Walk to Canter Transitions

I did this exercise a couple of weeks ago in my lesson to help Phoenix get the hang of walk to canter transitions, and have found it really useful, so thought I’d share it here.

Down the long side, ride shoulder out. That is, reverse shoulder in. The horse is bent to the outside with the outside (in relation to the arena) hind leg in line with the inside front leg. I find it easiest to start on the inner track so you have space to move the shoulders towards the fence. Once you’ve perfected shoulder out in walk, move up to trot. Pay particular attention to feeling the outside hindleg coming under your horse’s body, and not letting him give too much bend in his neck to the outside as that allows him to fall onto the inside shoulder. Already, you should feel an improvement along the short sides as it helps your horse create a uniform bend on the turns.

Once you can trot shoulder out down the full length of the long side, put a ten metre circle in at the end. The circle requires your horse to flip from one bend to the other, so is a good test of balance and suppleness. Don’t rush to blend the two movements: straighten up out of the shoulder out and ride a couple of strides before the circle. As you both improve, you can reduce the number of strides between the shoulder out and the circle. A bit like how you reduce the number of straight strides in your changes of bend as your horse becomes more balanced. I found the circles felt very balanced and I didn’t find that Phoenix bent excessively with her neck to try and drift through her outside shoulder, which she sometimes does on the left rein.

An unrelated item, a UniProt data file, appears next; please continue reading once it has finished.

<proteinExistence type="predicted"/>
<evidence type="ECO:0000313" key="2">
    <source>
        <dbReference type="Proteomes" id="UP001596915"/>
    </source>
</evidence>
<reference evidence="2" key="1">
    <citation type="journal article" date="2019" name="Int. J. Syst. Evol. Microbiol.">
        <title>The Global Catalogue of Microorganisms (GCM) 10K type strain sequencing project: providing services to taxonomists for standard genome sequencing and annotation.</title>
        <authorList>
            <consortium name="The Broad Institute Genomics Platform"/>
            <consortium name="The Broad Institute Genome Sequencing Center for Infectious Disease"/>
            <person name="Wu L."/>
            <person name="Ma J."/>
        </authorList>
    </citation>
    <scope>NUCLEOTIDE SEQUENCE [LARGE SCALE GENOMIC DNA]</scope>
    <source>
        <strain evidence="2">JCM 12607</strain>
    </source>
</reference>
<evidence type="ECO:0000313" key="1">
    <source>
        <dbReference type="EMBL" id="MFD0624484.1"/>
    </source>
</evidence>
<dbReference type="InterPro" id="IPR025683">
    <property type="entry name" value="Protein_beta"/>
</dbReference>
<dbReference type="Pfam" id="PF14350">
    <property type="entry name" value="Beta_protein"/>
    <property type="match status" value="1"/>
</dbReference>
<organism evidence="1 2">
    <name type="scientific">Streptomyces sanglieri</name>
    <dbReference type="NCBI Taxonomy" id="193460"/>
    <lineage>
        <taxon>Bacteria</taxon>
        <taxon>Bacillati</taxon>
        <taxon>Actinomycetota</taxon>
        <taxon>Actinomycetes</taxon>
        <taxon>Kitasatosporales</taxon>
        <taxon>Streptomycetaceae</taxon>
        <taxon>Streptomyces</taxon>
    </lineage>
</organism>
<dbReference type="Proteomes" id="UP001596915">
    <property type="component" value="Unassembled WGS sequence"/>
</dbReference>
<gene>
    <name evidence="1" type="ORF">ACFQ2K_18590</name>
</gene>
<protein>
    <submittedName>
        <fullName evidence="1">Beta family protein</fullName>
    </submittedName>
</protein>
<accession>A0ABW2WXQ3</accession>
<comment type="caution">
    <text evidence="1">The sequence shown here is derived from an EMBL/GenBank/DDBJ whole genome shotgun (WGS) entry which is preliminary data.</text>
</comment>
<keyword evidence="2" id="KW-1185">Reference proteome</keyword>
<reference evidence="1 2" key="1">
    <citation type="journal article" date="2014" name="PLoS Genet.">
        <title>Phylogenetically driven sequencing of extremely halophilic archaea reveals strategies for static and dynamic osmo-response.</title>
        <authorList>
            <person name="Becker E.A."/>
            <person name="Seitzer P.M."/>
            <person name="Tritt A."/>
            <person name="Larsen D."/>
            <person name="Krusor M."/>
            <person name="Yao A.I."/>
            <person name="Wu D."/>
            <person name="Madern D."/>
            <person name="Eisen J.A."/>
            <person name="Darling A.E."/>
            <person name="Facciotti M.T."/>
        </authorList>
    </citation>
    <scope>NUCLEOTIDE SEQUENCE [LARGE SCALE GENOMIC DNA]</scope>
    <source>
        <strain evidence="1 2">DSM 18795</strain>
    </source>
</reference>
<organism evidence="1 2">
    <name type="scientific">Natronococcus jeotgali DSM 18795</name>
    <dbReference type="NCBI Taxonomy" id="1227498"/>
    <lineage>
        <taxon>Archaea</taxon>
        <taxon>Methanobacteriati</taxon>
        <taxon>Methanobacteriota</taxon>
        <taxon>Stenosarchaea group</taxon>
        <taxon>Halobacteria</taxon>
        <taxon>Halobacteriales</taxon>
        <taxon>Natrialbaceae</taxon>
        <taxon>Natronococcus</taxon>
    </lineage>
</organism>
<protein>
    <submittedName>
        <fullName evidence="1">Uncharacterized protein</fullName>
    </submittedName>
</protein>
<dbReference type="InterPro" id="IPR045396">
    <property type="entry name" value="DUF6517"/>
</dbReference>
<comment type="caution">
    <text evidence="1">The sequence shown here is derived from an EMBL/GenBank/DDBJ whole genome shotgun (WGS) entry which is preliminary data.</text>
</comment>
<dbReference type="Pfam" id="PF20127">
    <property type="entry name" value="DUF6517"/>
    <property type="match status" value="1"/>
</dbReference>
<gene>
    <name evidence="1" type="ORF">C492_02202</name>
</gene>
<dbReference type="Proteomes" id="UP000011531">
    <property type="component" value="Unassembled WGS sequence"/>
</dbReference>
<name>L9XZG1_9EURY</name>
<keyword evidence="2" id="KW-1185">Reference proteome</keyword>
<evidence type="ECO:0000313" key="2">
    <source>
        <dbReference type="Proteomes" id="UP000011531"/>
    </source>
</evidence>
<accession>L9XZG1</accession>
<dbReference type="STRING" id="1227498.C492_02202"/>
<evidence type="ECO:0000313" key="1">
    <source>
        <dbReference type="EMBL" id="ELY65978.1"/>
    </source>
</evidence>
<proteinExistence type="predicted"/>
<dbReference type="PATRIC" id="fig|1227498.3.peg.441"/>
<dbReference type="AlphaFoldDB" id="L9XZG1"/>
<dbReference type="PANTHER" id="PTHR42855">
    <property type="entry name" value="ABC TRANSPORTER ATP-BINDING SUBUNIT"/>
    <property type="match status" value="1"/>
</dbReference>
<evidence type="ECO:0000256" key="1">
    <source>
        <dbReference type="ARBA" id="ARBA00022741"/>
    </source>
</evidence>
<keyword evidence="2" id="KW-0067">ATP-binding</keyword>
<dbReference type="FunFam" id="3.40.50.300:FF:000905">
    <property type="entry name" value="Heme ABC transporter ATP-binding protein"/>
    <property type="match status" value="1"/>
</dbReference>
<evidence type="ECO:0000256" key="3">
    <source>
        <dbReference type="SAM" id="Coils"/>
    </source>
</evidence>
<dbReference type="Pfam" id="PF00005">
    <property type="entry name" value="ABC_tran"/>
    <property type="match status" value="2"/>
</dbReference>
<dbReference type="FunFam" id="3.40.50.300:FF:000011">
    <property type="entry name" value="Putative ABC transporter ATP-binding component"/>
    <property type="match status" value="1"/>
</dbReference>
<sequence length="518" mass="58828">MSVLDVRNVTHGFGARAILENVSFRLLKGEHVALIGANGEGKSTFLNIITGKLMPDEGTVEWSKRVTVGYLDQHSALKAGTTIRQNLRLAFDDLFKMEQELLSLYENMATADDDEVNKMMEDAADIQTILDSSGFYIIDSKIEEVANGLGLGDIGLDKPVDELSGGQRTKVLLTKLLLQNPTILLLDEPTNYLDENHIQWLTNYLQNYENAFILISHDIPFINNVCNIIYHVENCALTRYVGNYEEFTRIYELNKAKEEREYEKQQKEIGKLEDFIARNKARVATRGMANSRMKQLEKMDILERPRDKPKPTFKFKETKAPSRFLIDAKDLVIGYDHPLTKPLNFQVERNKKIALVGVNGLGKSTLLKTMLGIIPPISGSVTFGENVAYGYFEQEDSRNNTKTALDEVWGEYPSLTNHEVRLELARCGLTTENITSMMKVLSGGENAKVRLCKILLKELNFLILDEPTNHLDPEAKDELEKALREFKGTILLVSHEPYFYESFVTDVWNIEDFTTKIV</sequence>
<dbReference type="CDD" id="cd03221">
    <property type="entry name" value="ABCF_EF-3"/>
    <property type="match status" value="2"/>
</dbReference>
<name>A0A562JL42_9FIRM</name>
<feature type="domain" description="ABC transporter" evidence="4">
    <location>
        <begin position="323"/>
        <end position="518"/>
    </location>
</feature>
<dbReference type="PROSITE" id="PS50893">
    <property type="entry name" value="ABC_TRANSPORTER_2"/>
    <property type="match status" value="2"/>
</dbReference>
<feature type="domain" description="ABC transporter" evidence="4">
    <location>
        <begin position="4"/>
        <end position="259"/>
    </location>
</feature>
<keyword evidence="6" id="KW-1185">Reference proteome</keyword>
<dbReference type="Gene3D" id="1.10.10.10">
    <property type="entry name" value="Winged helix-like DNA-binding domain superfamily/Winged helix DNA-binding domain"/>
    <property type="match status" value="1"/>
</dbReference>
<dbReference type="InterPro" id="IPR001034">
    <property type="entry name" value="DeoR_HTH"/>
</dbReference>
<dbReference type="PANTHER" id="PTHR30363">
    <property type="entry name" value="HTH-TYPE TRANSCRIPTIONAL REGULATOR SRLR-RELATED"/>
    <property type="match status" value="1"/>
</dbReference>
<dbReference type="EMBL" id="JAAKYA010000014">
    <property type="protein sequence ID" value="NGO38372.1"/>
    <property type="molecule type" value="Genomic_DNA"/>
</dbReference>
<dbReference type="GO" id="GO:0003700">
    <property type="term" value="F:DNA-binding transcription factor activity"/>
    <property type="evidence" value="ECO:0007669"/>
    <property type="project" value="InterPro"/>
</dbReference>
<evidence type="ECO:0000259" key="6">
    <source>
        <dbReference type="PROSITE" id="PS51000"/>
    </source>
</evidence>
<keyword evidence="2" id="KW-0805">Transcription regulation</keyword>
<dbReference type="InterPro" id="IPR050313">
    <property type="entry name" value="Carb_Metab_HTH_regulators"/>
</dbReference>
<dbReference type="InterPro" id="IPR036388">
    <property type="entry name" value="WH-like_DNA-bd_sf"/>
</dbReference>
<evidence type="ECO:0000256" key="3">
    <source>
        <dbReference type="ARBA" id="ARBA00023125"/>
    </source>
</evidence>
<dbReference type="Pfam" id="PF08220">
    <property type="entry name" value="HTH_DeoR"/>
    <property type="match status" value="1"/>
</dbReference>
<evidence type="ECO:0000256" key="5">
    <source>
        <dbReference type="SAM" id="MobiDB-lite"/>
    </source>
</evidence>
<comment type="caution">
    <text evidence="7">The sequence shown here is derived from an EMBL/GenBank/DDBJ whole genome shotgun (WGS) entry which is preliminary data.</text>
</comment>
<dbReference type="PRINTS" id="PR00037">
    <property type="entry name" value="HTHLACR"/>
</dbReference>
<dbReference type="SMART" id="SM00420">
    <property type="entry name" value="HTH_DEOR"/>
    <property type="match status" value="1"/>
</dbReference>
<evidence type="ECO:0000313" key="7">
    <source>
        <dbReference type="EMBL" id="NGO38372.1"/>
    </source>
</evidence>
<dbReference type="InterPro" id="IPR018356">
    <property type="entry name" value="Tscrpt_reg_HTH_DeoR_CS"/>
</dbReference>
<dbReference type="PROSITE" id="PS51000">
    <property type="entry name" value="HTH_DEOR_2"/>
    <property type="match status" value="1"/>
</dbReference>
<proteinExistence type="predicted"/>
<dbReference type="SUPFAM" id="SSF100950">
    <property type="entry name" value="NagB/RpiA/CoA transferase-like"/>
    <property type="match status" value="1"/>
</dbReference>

Now comes the fun part. Halfway around the ten metre circle, ride forwards to walk. Then as you reach the track and the corner of the school, ask for canter. Because of the shoulder out, the outside hind is engaged ready to push into canter, but the circle sets up the correct bend so you will get the correct canter lead.

The short period of walk stops the horse switching off from work, and the small circle helps keep the walk active and together.

Previously, Phoenix had been running and scrambling into canter from walk, but this exercise really helped her jump up into canter – quite literally jump as the first time she leapt straight up in the air while she tried to use her body differently. She soon cracked it, learning to push from behind more. Riding the canter transition from trot still helps improve your transition.

Unfortunately, I can’t repeat exercises too often with Phoenix as she starts to anticipate, so I’ve mixed things up a bit by taking out the circle; riding a demi volte then shoulder in as I incline towards the track and then the circle (if needed) before the transition into walk and then canter. I’m just doing the same movements in the same order, but in different areas of the arena. Have a go at this exercise and mix it up as much as you want.